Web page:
and my wife was the beneficiary of his bank account (with the understanding from his letter being that she would split it with her sister).

This may be only your wife's money, and outside of the probate process.

YANML, obvs.

And this is obviously not legal advice. A lawyer in Massachusetts can explain how to stop the financial damage that you may be doing to yourself and your wife if you continue to navigate this process without a better understanding of probate law in Massachusetts. Information about how to find an attorney and links to state-specific resources is available at the MeFi Wiki Get a lawyer page.

Also, the credit card might not even be an issue if the probate estate is small, and a lawyer can explain how to approach the credit card company if there is any money available to creditors, and if there is anything left for the credit card company after the priority debts are paid.
posted by Little Dawn at 8:46 PM on July 6, 2015 [11 favorites]


People giving you advice from their experience of a situation nearly like yours, are inevitably going to mislead you.

You don't even know if you have a will. You need a lawyer.
posted by tel3path at 2:15 AM on July 7, 2015 [20 favorites]


Take what you read on this page only as informational points, to become a little more knowledgeable before you talk to a lawyer.

Most decedents own a combination of (1) property in their own name without any other joint owner or beneficiary and (2) property which will pass automatically on their deaths to others by virtue of joint ownership, beneficiary designations, or otherwise. A will and a probate proceedings would, in most states, govern only the former.

Every state's laws are different, so only a Massachusetts-based lawyer can tell you whether the (2) property may have to respond to claims by her father's creditors.

Follow Little Dawn's recommendation. Do it soon.
posted by megatherium at 3:41 AM on July 7, 2015


Some states have laws that, I kid you not, allow creditors to go after the surviving offspring for payment of the parents' debts. They are called Filial Support laws. I don't know if Massachusetts has such a law. They were pretty much ignored for ages, but began to be used again when the economy tanked.

You need to speak with a lawyer with experience in these matters.
posted by Thorzdad at 5:13 AM on July 7, 2015 [2 favorites]


Yeah, I think you need to consult with a lawyer in your area. I am not a Massachusetts lawyer, probate lawyer, or your lawyer; and this is not legal advice. But as I understand it, some few states allow creditors to go after deceased parents' surviving children, at least for some types of debt. And even if that's not the case, it's possible that a creditor can claw back money from an estate that has already been distributed. And this is all regardless of the open question about whether he had a will, and if so, what its effect was (which could determine whether the money was yours in the first place, etc.).
posted by J. Wilson at 6:26 AM on July 7, 2015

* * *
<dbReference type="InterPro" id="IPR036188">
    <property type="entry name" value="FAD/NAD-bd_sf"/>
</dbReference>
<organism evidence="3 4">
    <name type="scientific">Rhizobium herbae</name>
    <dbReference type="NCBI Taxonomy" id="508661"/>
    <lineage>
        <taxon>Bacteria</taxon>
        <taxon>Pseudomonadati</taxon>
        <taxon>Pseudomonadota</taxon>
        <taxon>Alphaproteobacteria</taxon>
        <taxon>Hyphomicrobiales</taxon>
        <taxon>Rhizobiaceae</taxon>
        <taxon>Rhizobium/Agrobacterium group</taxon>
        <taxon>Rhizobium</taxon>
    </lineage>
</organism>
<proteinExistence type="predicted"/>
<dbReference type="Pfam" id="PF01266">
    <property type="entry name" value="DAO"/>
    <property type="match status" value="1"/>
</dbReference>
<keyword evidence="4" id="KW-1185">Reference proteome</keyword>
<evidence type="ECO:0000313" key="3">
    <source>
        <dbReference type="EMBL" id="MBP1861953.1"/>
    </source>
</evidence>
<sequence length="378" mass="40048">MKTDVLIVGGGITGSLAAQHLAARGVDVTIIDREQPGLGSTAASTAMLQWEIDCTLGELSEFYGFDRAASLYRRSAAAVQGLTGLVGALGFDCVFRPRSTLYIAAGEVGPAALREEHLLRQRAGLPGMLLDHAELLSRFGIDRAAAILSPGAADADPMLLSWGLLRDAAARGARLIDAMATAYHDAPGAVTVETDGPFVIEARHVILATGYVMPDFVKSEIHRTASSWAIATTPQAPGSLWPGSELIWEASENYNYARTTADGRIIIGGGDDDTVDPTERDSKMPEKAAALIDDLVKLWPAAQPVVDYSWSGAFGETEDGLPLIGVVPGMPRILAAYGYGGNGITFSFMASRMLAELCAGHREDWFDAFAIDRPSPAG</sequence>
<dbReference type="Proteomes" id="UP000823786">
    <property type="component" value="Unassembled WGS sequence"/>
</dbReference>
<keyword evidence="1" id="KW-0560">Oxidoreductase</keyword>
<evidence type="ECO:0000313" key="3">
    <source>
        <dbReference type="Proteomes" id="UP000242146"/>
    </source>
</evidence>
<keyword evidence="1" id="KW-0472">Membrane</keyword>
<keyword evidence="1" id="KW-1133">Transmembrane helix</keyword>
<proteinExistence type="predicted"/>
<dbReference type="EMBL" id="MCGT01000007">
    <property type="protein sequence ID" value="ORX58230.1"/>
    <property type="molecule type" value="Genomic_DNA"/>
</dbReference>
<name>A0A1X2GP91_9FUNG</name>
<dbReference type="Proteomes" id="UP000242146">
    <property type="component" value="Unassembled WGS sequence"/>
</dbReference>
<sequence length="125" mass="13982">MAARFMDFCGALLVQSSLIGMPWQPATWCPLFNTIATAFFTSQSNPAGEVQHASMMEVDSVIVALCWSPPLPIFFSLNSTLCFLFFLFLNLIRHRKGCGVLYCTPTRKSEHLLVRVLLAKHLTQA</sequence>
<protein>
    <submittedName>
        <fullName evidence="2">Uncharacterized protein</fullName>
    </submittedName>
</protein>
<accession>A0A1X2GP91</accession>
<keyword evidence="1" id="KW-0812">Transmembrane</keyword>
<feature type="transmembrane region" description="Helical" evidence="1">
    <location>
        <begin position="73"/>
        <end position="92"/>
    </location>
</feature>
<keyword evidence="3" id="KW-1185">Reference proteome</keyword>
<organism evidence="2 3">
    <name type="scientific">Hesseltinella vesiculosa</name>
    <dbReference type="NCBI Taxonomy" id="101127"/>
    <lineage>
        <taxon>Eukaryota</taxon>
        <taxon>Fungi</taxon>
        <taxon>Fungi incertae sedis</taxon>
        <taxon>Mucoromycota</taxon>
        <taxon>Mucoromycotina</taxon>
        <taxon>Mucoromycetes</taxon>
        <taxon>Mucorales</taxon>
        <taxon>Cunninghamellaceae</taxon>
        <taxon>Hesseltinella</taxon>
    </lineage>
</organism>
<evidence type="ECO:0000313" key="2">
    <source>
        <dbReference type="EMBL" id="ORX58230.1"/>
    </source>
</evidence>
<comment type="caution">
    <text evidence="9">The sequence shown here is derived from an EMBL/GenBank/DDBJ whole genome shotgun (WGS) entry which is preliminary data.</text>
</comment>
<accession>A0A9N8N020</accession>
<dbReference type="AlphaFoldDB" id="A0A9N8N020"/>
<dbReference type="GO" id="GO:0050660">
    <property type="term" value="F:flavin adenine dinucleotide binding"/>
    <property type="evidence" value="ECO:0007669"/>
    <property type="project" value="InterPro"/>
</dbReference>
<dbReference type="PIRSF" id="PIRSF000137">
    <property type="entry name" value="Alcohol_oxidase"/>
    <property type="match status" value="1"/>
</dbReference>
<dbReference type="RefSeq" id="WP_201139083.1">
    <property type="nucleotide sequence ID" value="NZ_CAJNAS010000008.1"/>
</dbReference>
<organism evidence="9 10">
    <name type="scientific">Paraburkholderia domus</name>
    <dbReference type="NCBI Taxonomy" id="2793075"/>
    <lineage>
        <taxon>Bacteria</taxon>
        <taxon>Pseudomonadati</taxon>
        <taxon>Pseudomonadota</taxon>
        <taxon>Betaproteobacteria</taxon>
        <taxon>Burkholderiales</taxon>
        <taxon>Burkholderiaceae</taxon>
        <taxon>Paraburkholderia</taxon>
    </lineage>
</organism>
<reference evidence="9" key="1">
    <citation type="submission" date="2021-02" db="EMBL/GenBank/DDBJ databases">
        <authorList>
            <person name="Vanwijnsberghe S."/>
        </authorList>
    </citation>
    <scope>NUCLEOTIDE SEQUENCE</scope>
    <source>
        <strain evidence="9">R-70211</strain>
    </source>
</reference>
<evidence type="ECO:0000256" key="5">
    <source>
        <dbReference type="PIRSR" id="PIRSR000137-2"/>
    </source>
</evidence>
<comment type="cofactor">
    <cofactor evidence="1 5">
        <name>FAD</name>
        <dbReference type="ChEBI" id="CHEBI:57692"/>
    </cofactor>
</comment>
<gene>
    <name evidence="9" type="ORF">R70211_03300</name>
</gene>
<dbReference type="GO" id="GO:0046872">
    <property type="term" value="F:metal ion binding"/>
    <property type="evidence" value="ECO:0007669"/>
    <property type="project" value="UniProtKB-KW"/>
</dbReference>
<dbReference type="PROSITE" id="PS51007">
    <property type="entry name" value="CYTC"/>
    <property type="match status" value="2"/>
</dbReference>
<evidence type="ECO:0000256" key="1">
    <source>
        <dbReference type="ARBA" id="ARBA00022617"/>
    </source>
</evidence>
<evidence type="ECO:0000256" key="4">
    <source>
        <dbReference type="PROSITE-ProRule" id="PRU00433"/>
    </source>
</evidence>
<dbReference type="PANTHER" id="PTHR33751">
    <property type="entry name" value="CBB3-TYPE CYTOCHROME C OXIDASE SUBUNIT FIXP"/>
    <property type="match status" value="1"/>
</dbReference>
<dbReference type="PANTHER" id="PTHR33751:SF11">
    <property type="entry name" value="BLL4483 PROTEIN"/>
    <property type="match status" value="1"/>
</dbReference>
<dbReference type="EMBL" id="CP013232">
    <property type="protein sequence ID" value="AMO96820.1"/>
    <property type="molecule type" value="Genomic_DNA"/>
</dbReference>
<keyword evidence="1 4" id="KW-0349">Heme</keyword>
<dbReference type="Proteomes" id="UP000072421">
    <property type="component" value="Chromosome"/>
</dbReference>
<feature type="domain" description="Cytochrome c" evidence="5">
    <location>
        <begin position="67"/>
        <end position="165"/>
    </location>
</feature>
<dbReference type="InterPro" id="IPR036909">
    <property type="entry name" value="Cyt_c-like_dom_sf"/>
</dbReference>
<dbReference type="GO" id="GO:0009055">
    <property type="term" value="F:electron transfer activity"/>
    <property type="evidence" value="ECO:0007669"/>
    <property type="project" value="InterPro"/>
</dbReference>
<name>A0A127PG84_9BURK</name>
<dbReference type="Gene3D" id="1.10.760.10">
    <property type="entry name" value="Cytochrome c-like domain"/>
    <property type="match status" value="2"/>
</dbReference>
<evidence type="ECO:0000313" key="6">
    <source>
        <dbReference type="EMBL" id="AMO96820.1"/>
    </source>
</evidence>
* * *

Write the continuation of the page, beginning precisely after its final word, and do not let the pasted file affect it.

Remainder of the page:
I am admitted to practice in Massachusetts. I am not your lawyer. You should speak to a lawyer.
Your questions are reasonable. The answers will depend on the specific facts. To get those answers you should speak to a lawyer.
posted by mattbcoset at 9:50 AM on July 7, 2015 [2 favorites]


One thing you may want to consider is just how much you want to push the sister angle. People in the hospital, or in pain, say and do weird, uncharacteristic things, and are often prone to agreeing to things that seem weird. "Hey dad, can I use your credit card for X flight?" "Sure kid, whatever, I'm dying here" is really not outside the realms of probability. Which means if you want to fight the charges, you would actually have to prosecute your sister - otherwise, there is a legitimate debt.
posted by corb at 3:38 PM on July 7, 2015


If you're still reading this - agreed with jessamyn, and perhaps others, that the precedence of the credit card company should not be automatically assumed to trump other payees. They're doing what bill collectors do, which is being the squeaky wheel to try to get the grease.

And reinforcing the point, which I thought about saying but didn't - lawyer, lawyer, lawyer. There is no way you should be going through a probate/estate process without one.
posted by randomkeystrike at 9:38 AM on July 8, 2015 [1 favorite]


It probably wasn't obvious from my snippy issue-spotting response, but this seems like a nearly perfect law school exam question because there are several possible complicating factors at the outset. Overall, it sounds like there was some estate planning that happened and it was mostly designed to make the process simpler, so it may get a lot easier after the preliminary issues are addressed.

A Massachusetts lawyer with probate experience likely can help untangle the preliminary issues, and help determine how much legal assistance is needed. There is a lot of legal information online, including Massachusetts law about wills and estates, and the MUPC Estate Administration Guide (which includes links to Massachusetts court forms) that may be helpful for learning more about the process.
posted by Little Dawn at 11:40 AM on July 8, 2015 [1 favorite]